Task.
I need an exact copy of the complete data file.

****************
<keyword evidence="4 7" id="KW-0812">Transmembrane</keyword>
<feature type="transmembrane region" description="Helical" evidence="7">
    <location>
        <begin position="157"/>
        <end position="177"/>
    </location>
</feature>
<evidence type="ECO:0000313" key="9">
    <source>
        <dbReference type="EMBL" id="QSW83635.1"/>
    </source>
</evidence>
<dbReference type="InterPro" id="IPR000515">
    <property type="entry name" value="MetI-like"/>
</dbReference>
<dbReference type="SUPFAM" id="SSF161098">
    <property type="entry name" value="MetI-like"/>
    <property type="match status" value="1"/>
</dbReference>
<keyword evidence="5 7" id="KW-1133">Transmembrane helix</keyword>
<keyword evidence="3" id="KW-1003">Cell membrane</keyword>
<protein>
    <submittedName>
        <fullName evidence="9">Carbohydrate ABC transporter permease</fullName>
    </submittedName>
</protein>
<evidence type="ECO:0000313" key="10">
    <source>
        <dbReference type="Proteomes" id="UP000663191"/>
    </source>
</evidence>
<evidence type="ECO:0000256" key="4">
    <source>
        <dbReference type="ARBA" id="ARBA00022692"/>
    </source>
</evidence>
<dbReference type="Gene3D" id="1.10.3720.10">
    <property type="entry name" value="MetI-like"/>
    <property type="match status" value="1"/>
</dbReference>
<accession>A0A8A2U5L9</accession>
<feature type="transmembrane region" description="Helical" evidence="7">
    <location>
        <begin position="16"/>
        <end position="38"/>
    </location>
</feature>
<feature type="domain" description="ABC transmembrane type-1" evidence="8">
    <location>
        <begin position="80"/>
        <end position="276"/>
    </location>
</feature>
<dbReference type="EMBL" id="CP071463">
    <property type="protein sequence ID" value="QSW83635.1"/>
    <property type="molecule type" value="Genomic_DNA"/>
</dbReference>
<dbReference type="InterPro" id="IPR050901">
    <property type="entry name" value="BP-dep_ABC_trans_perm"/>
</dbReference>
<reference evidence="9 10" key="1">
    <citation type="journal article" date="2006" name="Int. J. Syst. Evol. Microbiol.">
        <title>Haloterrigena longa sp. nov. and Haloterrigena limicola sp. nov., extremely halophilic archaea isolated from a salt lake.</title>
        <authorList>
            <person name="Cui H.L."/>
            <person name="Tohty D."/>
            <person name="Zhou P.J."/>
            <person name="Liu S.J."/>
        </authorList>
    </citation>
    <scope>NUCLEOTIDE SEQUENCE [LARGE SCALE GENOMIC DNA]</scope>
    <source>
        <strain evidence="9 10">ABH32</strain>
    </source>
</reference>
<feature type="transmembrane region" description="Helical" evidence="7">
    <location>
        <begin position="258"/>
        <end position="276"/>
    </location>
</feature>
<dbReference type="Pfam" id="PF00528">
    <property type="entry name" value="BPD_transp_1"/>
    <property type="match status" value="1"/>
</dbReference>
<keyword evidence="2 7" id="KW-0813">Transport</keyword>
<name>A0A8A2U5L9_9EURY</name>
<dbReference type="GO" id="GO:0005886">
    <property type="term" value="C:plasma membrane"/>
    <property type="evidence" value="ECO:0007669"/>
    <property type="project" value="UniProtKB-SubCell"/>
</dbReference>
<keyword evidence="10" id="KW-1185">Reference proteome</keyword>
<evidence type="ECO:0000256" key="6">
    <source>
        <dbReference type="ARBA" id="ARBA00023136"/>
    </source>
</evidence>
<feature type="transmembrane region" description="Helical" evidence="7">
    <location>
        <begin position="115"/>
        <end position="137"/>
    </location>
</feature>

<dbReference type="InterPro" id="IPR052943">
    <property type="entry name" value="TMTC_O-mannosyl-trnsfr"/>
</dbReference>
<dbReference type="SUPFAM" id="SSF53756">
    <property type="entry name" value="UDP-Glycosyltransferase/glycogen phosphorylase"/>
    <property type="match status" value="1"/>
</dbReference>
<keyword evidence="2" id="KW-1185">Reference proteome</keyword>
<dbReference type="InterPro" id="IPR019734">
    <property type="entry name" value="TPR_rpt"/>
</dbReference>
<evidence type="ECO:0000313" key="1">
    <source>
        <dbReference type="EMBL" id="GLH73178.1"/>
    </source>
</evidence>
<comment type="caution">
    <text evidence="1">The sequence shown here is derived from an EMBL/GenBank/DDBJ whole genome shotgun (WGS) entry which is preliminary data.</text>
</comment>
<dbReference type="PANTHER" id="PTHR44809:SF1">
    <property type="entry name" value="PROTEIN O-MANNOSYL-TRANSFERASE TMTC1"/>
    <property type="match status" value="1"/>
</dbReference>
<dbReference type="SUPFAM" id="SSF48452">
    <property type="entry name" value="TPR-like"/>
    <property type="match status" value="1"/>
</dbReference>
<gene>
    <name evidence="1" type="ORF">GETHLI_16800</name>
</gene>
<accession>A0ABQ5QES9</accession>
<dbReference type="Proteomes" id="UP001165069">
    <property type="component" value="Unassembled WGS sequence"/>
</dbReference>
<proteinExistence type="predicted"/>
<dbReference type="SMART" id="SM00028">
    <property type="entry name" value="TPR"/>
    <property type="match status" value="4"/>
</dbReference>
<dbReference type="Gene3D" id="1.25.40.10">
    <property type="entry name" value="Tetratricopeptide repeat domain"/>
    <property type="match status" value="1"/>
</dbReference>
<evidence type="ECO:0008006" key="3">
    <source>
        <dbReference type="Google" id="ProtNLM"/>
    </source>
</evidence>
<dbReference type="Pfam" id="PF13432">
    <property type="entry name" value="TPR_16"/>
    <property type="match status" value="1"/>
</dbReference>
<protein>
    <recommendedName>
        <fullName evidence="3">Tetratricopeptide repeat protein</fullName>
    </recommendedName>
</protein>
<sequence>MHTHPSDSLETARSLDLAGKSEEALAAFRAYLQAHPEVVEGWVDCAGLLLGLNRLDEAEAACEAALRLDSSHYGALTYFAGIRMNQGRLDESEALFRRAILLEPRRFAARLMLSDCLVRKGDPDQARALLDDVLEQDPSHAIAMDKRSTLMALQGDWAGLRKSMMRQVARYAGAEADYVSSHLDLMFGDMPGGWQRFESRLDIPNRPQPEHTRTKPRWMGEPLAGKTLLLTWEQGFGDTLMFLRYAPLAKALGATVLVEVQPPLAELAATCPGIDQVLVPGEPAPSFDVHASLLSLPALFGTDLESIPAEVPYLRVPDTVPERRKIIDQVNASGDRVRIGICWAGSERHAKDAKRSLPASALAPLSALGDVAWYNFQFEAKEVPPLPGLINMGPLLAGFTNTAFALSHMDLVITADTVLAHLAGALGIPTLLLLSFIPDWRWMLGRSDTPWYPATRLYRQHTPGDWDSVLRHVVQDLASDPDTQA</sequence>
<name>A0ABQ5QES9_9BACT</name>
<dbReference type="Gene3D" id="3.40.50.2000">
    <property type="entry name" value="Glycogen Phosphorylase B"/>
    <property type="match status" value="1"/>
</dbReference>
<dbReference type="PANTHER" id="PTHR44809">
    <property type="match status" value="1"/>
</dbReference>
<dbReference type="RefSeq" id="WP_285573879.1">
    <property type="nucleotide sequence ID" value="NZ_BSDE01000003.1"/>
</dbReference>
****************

<keyword evidence="4 7" id="KW-0812">Transmembrane</keyword>
<feature type="transmembrane region" description="Helical" evidence="7">
    <location>
        <begin position="157"/>
        <end position="177"/>
    </location>
</feature>
<evidence type="ECO:0000313" key="9">
    <source>
        <dbReference type="EMBL" id="QSW83635.1"/>
    </source>
</evidence>
<dbReference type="InterPro" id="IPR000515">
    <property type="entry name" value="MetI-like"/>
</dbReference>
<dbReference type="SUPFAM" id="SSF161098">
    <property type="entry name" value="MetI-like"/>
    <property type="match status" value="1"/>
</dbReference>
<keyword evidence="5 7" id="KW-1133">Transmembrane helix</keyword>
<keyword evidence="3" id="KW-1003">Cell membrane</keyword>
<protein>
    <submittedName>
        <fullName evidence="9">Carbohydrate ABC transporter permease</fullName>
    </submittedName>
</protein>
<evidence type="ECO:0000313" key="10">
    <source>
        <dbReference type="Proteomes" id="UP000663191"/>
    </source>
</evidence>
<evidence type="ECO:0000256" key="4">
    <source>
        <dbReference type="ARBA" id="ARBA00022692"/>
    </source>
</evidence>
<dbReference type="Gene3D" id="1.10.3720.10">
    <property type="entry name" value="MetI-like"/>
    <property type="match status" value="1"/>
</dbReference>
<accession>A0A8A2U5L9</accession>
<feature type="transmembrane region" description="Helical" evidence="7">
    <location>
        <begin position="16"/>
        <end position="38"/>
    </location>
</feature>
<feature type="domain" description="ABC transmembrane type-1" evidence="8">
    <location>
        <begin position="80"/>
        <end position="276"/>
    </location>
</feature>
<dbReference type="EMBL" id="CP071463">
    <property type="protein sequence ID" value="QSW83635.1"/>
    <property type="molecule type" value="Genomic_DNA"/>
</dbReference>
<dbReference type="InterPro" id="IPR050901">
    <property type="entry name" value="BP-dep_ABC_trans_perm"/>
</dbReference>
<reference evidence="9 10" key="1">
    <citation type="journal article" date="2006" name="Int. J. Syst. Evol. Microbiol.">
        <title>Haloterrigena longa sp. nov. and Haloterrigena limicola sp. nov., extremely halophilic archaea isolated from a salt lake.</title>
        <authorList>
            <person name="Cui H.L."/>
            <person name="Tohty D."/>
            <person name="Zhou P.J."/>
            <person name="Liu S.J."/>
        </authorList>
    </citation>
    <scope>NUCLEOTIDE SEQUENCE [LARGE SCALE GENOMIC DNA]</scope>
    <source>
        <strain evidence="9 10">ABH32</strain>
    </source>
</reference>
<feature type="transmembrane region" description="Helical" evidence="7">
    <location>
        <begin position="258"/>
        <end position="276"/>
    </location>
</feature>
<dbReference type="Pfam" id="PF00528">
    <property type="entry name" value="BPD_transp_1"/>
    <property type="match status" value="1"/>
</dbReference>
<keyword evidence="2 7" id="KW-0813">Transport</keyword>
<name>A0A8A2U5L9_9EURY</name>
<dbReference type="GO" id="GO:0005886">
    <property type="term" value="C:plasma membrane"/>
    <property type="evidence" value="ECO:0007669"/>
    <property type="project" value="UniProtKB-SubCell"/>
</dbReference>
<keyword evidence="10" id="KW-1185">Reference proteome</keyword>
<evidence type="ECO:0000256" key="6">
    <source>
        <dbReference type="ARBA" id="ARBA00023136"/>
    </source>
</evidence>
<feature type="transmembrane region" description="Helical" evidence="7">
    <location>
        <begin position="115"/>
        <end position="137"/>
    </location>
</feature>

<dbReference type="InterPro" id="IPR052943">
    <property type="entry name" value="TMTC_O-mannosyl-trnsfr"/>
</dbReference>
<dbReference type="SUPFAM" id="SSF53756">
    <property type="entry name" value="UDP-Glycosyltransferase/glycogen phosphorylase"/>
    <property type="match status" value="1"/>
</dbReference>
<keyword evidence="2" id="KW-1185">Reference proteome</keyword>
<dbReference type="InterPro" id="IPR019734">
    <property type="entry name" value="TPR_rpt"/>
</dbReference>
<evidence type="ECO:0000313" key="1">
    <source>
        <dbReference type="EMBL" id="GLH73178.1"/>
    </source>
</evidence>
<comment type="caution">
    <text evidence="1">The sequence shown here is derived from an EMBL/GenBank/DDBJ whole genome shotgun (WGS) entry which is preliminary data.</text>
</comment>
<dbReference type="PANTHER" id="PTHR44809:SF1">
    <property type="entry name" value="PROTEIN O-MANNOSYL-TRANSFERASE TMTC1"/>
    <property type="match status" value="1"/>
</dbReference>
<dbReference type="SUPFAM" id="SSF48452">
    <property type="entry name" value="TPR-like"/>
    <property type="match status" value="1"/>
</dbReference>
<gene>
    <name evidence="1" type="ORF">GETHLI_16800</name>
</gene>
<accession>A0ABQ5QES9</accession>
<dbReference type="Proteomes" id="UP001165069">
    <property type="component" value="Unassembled WGS sequence"/>
</dbReference>
<proteinExistence type="predicted"/>
<dbReference type="SMART" id="SM00028">
    <property type="entry name" value="TPR"/>
    <property type="match status" value="4"/>
</dbReference>
<dbReference type="Gene3D" id="1.25.40.10">
    <property type="entry name" value="Tetratricopeptide repeat domain"/>
    <property type="match status" value="1"/>
</dbReference>
<evidence type="ECO:0008006" key="3">
    <source>
        <dbReference type="Google" id="ProtNLM"/>
    </source>
</evidence>
<dbReference type="Pfam" id="PF13432">
    <property type="entry name" value="TPR_16"/>
    <property type="match status" value="1"/>
</dbReference>
<protein>
    <recommendedName>
        <fullName evidence="3">Tetratricopeptide repeat protein</fullName>
    </recommendedName>
</protein>
<sequence>MHTHPSDSLETARSLDLAGKSEEALAAFRAYLQAHPEVVEGWVDCAGLLLGLNRLDEAEAACEAALRLDSSHYGALTYFAGIRMNQGRLDESEALFRRAILLEPRRFAARLMLSDCLVRKGDPDQARALLDDVLEQDPSHAIAMDKRSTLMALQGDWAGLRKSMMRQVARYAGAEADYVSSHLDLMFGDMPGGWQRFESRLDIPNRPQPEHTRTKPRWMGEPLAGKTLLLTWEQGFGDTLMFLRYAPLAKALGATVLVEVQPPLAELAATCPGIDQVLVPGEPAPSFDVHASLLSLPALFGTDLESIPAEVPYLRVPDTVPERRKIIDQVNASGDRVRIGICWAGSERHAKDAKRSLPASALAPLSALGDVAWYNFQFEAKEVPPLPGLINMGPLLAGFTNTAFALSHMDLVITADTVLAHLAGALGIPTLLLLSFIPDWRWMLGRSDTPWYPATRLYRQHTPGDWDSVLRHVVQDLASDPDTQA</sequence>
<name>A0ABQ5QES9_9BACT</name>
<dbReference type="Gene3D" id="3.40.50.2000">
    <property type="entry name" value="Glycogen Phosphorylase B"/>
    <property type="match status" value="1"/>
</dbReference>
<dbReference type="PANTHER" id="PTHR44809">
    <property type="match status" value="1"/>
</dbReference>
<dbReference type="RefSeq" id="WP_285573879.1">
    <property type="nucleotide sequence ID" value="NZ_BSDE01000003.1"/>
</dbReference>